DUI Aggravating Factors in Arizona

dui aggravating factorsArizona punishes driving under the influence seriously, even when a person is a first-time offender. A standard DUI could lead to even harsher sanctions whenever aggravating factors are present. There are numerous common aggravating factors and in their presence, the court is going to impose a harsher sentence instead of being lenient.

The Most Common Aggravating DUI Factors in Arizona

Aggravating factors are significant enough to turn misdemeanor into felony DUI charges. Usually, these involve reckless behavior or serious consequences from the DUI. Here’s a list of a few very typical aggravating factors:

  • A very high BAC: anyone in Arizona who has a BAC reading of 0.08 percent or higher is going to be charged with DUI in Arizona. An extremely high BAC, however, is considered an aggravating factor. The consumption of too much alcohol contributes to extensive impairment that will endanger the driver and others on the road.
  • Having been arrested of multiple prior DUIs in the past seven years: recidivism eliminates the possibility for a lenient sentence. You need to have been convicted of at least two prior DUIs in order to be charged with aggravated DUI this time around.
  • Causing injuries to others or property damage: a car crash that’s caused by an impaired driver can have serious consequences. You face aggravated DUI charges if you harm another person in the crash or you cause property damage.
  • Having a passenger under the age of 15 in the car: regardless of your BAC, having a minor in the car when you decide to drive impaired will be considered an aggravating factor. The penalties for this offense are very serious.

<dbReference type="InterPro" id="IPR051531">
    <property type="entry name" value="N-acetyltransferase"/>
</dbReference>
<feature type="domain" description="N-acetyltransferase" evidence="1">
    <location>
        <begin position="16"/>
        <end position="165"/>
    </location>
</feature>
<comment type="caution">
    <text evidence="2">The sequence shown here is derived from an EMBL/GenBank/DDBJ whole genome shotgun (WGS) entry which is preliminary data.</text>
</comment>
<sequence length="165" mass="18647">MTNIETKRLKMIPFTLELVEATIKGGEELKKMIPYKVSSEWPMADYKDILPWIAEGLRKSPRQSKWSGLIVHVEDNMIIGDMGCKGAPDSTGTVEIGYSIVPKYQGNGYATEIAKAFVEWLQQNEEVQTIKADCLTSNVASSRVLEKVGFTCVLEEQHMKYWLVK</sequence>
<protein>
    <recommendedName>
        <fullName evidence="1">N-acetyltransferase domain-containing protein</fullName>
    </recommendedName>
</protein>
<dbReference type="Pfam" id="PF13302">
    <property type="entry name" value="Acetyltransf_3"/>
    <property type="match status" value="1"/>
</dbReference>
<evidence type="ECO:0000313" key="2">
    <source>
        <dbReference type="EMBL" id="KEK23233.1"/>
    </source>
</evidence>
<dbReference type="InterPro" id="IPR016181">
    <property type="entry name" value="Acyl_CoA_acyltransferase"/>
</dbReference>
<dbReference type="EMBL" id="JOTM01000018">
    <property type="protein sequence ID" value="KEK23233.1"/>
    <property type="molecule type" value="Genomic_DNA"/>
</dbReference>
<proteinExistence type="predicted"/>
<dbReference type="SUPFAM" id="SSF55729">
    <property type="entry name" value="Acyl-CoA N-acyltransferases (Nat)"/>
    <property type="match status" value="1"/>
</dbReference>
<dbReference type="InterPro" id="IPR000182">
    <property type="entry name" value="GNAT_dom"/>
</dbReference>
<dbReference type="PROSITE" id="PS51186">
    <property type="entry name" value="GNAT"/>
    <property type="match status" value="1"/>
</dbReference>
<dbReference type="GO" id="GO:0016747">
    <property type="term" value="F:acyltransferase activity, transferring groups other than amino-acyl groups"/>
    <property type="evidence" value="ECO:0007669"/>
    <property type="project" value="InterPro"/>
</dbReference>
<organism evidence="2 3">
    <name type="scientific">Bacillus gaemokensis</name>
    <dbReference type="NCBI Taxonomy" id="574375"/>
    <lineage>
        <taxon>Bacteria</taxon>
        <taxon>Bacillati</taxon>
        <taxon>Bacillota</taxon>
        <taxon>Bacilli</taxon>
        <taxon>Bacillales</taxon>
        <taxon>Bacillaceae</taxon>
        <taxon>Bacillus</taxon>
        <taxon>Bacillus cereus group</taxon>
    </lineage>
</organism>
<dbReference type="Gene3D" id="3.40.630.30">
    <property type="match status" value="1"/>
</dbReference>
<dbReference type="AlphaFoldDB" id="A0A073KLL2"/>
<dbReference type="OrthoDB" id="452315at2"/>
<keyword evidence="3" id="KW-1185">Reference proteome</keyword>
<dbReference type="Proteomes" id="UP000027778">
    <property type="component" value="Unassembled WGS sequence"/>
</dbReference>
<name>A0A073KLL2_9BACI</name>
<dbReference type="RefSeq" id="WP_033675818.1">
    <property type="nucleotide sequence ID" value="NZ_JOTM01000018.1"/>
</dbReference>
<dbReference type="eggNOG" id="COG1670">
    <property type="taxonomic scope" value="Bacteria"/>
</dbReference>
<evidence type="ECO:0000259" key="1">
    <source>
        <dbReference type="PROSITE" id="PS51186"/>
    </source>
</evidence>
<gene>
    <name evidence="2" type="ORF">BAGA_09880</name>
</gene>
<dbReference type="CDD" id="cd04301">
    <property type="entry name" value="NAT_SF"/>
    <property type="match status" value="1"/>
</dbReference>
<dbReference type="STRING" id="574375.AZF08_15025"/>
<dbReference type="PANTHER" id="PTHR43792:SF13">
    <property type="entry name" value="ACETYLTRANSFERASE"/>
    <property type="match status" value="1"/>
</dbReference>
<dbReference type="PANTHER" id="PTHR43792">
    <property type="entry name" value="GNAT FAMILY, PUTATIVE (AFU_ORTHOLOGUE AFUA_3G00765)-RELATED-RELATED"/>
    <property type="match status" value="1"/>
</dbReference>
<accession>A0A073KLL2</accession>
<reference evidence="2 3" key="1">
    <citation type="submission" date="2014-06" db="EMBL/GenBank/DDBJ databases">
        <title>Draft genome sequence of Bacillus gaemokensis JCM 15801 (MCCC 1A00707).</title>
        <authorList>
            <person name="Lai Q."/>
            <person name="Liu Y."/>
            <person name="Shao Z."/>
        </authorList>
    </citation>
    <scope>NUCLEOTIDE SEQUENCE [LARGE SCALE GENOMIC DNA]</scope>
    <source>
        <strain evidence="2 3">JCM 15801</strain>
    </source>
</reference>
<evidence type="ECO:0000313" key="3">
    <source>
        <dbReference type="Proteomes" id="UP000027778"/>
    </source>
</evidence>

• Driving on a suspended license: the same applies to people who decide to drive whenever their license is revoked or restricted.
  • Driving without a court-ordered ignition interlock device (IID): in the aftermath of a DUI, you will be ordered to install an IID in the car. If you’re caught driving without the device and you’re impaired, you will face aggravated DUI charges.

When you commit a DUI and you have a minor in the car, you’ll be charged with a Class 6 felony. Those who have multiple past DUIs in the past seven years will face Class 4 felony charges. The same applies to individuals who are driving on a suspended license and those operating a vehicle without a court-ordered IID.

The charges for those who destroy/damage property or injure people as a result of impaired driving will depend on the scope of the damage.

Click here to find out about DUI Arizona jail time for a first offense.

Penalties for Aggravated DUIs in Arizona

An aggravated DUI will always lead to felony charges. Even if there are some mitigating factors, the sanctions are going to be very serious. You need to immediately contact an experienced Arizona DUI lawyer. If you’re found guilty, you’ll most definitely face fees and jail time.

A Class 6 felony comes with a minimum sentence of at least 10 days in jail, a license revocation for a period of three years, a fine of 4,500 dollars or more, probation, alcohol counseling/treatment and the installation of an IID.

Anyone who has a prior offense of the same magnitude will have to serve a longer sentence and the financial sanctions will be higher.

The mandatory minimum penalty for a Class 4 felony in Arizona is four months in prison, fines of 5,500 dollars or higher, license revocation for three years, probation of up to 10 years, mandatory drug/alcohol counseling or therapy and eventual vehicle impoundment.

You need to have a very compelling case to benefit from mitigating sentencing. A plea bargain or a conviction mean you’ll have to serve the sentence that’s determined as just by the court. Hence, you should work closely with your attorney to find cracks in the evidence presented by the prosecution.